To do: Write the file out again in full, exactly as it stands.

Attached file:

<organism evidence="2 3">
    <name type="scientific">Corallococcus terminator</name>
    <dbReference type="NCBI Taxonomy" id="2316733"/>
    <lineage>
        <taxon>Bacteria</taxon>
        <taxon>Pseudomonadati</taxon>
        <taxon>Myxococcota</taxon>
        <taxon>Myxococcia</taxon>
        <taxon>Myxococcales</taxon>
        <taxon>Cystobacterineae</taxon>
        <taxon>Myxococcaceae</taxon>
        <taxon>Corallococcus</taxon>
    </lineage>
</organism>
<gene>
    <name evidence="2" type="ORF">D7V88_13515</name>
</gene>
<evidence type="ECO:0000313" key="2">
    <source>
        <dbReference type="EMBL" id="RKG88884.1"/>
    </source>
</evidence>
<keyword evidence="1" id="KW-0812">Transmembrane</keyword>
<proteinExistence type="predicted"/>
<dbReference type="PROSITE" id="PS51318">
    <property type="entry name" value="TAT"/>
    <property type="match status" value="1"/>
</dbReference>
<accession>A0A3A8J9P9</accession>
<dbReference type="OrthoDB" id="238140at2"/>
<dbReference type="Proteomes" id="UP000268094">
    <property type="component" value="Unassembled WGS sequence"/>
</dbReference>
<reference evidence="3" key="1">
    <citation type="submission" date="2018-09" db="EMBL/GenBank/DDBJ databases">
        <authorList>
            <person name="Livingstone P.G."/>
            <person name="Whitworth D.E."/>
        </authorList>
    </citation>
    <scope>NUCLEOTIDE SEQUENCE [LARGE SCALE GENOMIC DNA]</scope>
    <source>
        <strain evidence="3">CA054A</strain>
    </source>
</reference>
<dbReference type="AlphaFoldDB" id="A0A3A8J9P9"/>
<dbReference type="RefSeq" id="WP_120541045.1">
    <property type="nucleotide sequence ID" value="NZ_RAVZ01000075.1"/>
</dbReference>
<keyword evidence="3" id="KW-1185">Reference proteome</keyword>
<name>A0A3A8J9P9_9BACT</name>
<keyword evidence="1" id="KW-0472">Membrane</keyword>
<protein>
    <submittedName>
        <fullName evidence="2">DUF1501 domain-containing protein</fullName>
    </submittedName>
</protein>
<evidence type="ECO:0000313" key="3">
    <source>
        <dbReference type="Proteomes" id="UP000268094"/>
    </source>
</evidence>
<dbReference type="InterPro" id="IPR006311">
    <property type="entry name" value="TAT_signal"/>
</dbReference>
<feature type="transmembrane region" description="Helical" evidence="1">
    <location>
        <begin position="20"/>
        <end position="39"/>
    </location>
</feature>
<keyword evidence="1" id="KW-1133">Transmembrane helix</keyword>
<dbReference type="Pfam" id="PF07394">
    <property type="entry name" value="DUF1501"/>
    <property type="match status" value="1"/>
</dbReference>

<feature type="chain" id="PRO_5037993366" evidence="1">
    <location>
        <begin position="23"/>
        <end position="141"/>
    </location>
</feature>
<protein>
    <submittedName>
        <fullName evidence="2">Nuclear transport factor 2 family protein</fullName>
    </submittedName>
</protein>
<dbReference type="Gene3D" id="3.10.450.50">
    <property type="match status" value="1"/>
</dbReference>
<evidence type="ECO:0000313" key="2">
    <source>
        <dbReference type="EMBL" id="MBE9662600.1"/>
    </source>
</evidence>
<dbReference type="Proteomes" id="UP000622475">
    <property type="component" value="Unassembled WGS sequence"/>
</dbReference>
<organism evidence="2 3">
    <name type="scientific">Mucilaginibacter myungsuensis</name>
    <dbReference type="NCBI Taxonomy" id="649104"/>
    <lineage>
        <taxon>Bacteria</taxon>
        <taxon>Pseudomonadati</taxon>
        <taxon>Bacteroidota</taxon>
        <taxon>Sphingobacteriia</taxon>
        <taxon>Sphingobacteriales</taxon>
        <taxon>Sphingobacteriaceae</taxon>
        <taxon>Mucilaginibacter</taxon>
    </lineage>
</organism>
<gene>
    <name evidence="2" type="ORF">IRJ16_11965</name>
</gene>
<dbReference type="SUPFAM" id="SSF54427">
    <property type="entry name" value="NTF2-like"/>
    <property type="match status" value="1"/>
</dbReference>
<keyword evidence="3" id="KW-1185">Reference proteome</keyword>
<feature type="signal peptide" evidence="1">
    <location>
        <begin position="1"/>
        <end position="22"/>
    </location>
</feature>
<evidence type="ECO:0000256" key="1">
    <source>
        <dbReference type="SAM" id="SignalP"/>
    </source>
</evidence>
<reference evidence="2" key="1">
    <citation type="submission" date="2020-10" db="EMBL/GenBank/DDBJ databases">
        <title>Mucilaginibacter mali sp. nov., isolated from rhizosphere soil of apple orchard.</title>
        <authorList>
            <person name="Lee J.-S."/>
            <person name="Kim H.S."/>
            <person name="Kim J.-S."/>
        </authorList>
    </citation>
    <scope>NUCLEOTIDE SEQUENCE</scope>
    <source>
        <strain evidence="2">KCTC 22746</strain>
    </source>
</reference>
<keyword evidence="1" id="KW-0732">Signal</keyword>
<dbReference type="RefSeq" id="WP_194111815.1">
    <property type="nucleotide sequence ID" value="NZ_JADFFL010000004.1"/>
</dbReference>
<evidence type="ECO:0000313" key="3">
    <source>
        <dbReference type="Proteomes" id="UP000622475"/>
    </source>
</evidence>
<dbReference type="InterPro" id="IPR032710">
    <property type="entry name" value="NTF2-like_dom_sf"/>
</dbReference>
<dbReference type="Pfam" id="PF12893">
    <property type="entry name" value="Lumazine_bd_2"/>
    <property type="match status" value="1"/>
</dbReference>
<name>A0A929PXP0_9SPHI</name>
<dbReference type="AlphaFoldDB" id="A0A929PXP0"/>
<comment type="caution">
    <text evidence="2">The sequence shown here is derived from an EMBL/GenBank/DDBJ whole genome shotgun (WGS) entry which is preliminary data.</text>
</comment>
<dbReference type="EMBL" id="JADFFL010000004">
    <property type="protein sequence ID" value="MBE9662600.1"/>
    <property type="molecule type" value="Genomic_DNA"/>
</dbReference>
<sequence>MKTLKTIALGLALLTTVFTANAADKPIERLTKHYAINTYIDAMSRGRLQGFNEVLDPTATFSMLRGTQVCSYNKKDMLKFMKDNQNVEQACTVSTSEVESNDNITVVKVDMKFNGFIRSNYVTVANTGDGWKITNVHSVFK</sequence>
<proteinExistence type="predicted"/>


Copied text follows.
<organism evidence="2 3">
    <name type="scientific">Corallococcus terminator</name>
    <dbReference type="NCBI Taxonomy" id="2316733"/>
    <lineage>
        <taxon>Bacteria</taxon>
        <taxon>Pseudomonadati</taxon>
        <taxon>Myxococcota</taxon>
        <taxon>Myxococcia</taxon>
        <taxon>Myxococcales</taxon>
        <taxon>Cystobacterineae</taxon>
        <taxon>Myxococcaceae</taxon>
        <taxon>Corallococcus</taxon>
    </lineage>
</organism>
<gene>
    <name evidence="2" type="ORF">D7V88_13515</name>
</gene>
<evidence type="ECO:0000313" key="2">
    <source>
        <dbReference type="EMBL" id="RKG88884.1"/>
    </source>
</evidence>
<keyword evidence="1" id="KW-0812">Transmembrane</keyword>
<proteinExistence type="predicted"/>
<dbReference type="PROSITE" id="PS51318">
    <property type="entry name" value="TAT"/>
    <property type="match status" value="1"/>
</dbReference>
<accession>A0A3A8J9P9</accession>
<dbReference type="OrthoDB" id="238140at2"/>
<dbReference type="Proteomes" id="UP000268094">
    <property type="component" value="Unassembled WGS sequence"/>
</dbReference>
<reference evidence="3" key="1">
    <citation type="submission" date="2018-09" db="EMBL/GenBank/DDBJ databases">
        <authorList>
            <person name="Livingstone P.G."/>
            <person name="Whitworth D.E."/>
        </authorList>
    </citation>
    <scope>NUCLEOTIDE SEQUENCE [LARGE SCALE GENOMIC DNA]</scope>
    <source>
        <strain evidence="3">CA054A</strain>
    </source>
</reference>
<dbReference type="AlphaFoldDB" id="A0A3A8J9P9"/>
<dbReference type="RefSeq" id="WP_120541045.1">
    <property type="nucleotide sequence ID" value="NZ_RAVZ01000075.1"/>
</dbReference>
<keyword evidence="3" id="KW-1185">Reference proteome</keyword>
<name>A0A3A8J9P9_9BACT</name>
<keyword evidence="1" id="KW-0472">Membrane</keyword>
<protein>
    <submittedName>
        <fullName evidence="2">DUF1501 domain-containing protein</fullName>
    </submittedName>
</protein>
<evidence type="ECO:0000313" key="3">
    <source>
        <dbReference type="Proteomes" id="UP000268094"/>
    </source>
</evidence>
<dbReference type="InterPro" id="IPR006311">
    <property type="entry name" value="TAT_signal"/>
</dbReference>
<feature type="transmembrane region" description="Helical" evidence="1">
    <location>
        <begin position="20"/>
        <end position="39"/>
    </location>
</feature>
<keyword evidence="1" id="KW-1133">Transmembrane helix</keyword>
<dbReference type="Pfam" id="PF07394">
    <property type="entry name" value="DUF1501"/>
    <property type="match status" value="1"/>
</dbReference>

<feature type="chain" id="PRO_5037993366" evidence="1">
    <location>
        <begin position="23"/>
        <end position="141"/>
    </location>
</feature>
<protein>
    <submittedName>
        <fullName evidence="2">Nuclear transport factor 2 family protein</fullName>
    </submittedName>
</protein>
<dbReference type="Gene3D" id="3.10.450.50">
    <property type="match status" value="1"/>
</dbReference>
<evidence type="ECO:0000313" key="2">
    <source>
        <dbReference type="EMBL" id="MBE9662600.1"/>
    </source>
</evidence>
<dbReference type="Proteomes" id="UP000622475">
    <property type="component" value="Unassembled WGS sequence"/>
</dbReference>
<organism evidence="2 3">
    <name type="scientific">Mucilaginibacter myungsuensis</name>
    <dbReference type="NCBI Taxonomy" id="649104"/>
    <lineage>
        <taxon>Bacteria</taxon>
        <taxon>Pseudomonadati</taxon>
        <taxon>Bacteroidota</taxon>
        <taxon>Sphingobacteriia</taxon>
        <taxon>Sphingobacteriales</taxon>
        <taxon>Sphingobacteriaceae</taxon>
        <taxon>Mucilaginibacter</taxon>
    </lineage>
</organism>
<gene>
    <name evidence="2" type="ORF">IRJ16_11965</name>
</gene>
<dbReference type="SUPFAM" id="SSF54427">
    <property type="entry name" value="NTF2-like"/>
    <property type="match status" value="1"/>
</dbReference>
<keyword evidence="3" id="KW-1185">Reference proteome</keyword>
<feature type="signal peptide" evidence="1">
    <location>
        <begin position="1"/>
        <end position="22"/>
    </location>
</feature>
<evidence type="ECO:0000256" key="1">
    <source>
        <dbReference type="SAM" id="SignalP"/>
    </source>
</evidence>
<reference evidence="2" key="1">
    <citation type="submission" date="2020-10" db="EMBL/GenBank/DDBJ databases">
        <title>Mucilaginibacter mali sp. nov., isolated from rhizosphere soil of apple orchard.</title>
        <authorList>
            <person name="Lee J.-S."/>
            <person name="Kim H.S."/>
            <person name="Kim J.-S."/>
        </authorList>
    </citation>
    <scope>NUCLEOTIDE SEQUENCE</scope>
    <source>
        <strain evidence="2">KCTC 22746</strain>
    </source>
</reference>
<keyword evidence="1" id="KW-0732">Signal</keyword>
<dbReference type="RefSeq" id="WP_194111815.1">
    <property type="nucleotide sequence ID" value="NZ_JADFFL010000004.1"/>
</dbReference>
<evidence type="ECO:0000313" key="3">
    <source>
        <dbReference type="Proteomes" id="UP000622475"/>
    </source>
</evidence>
<dbReference type="InterPro" id="IPR032710">
    <property type="entry name" value="NTF2-like_dom_sf"/>
</dbReference>
<dbReference type="Pfam" id="PF12893">
    <property type="entry name" value="Lumazine_bd_2"/>
    <property type="match status" value="1"/>
</dbReference>
<name>A0A929PXP0_9SPHI</name>
<dbReference type="AlphaFoldDB" id="A0A929PXP0"/>
<comment type="caution">
    <text evidence="2">The sequence shown here is derived from an EMBL/GenBank/DDBJ whole genome shotgun (WGS) entry which is preliminary data.</text>
</comment>
<dbReference type="EMBL" id="JADFFL010000004">
    <property type="protein sequence ID" value="MBE9662600.1"/>
    <property type="molecule type" value="Genomic_DNA"/>
</dbReference>
<sequence>MKTLKTIALGLALLTTVFTANAADKPIERLTKHYAINTYIDAMSRGRLQGFNEVLDPTATFSMLRGTQVCSYNKKDMLKFMKDNQNVEQACTVSTSEVESNDNITVVKVDMKFNGFIRSNYVTVANTGDGWKITNVHSVFK</sequence>
<proteinExistence type="predicted"/>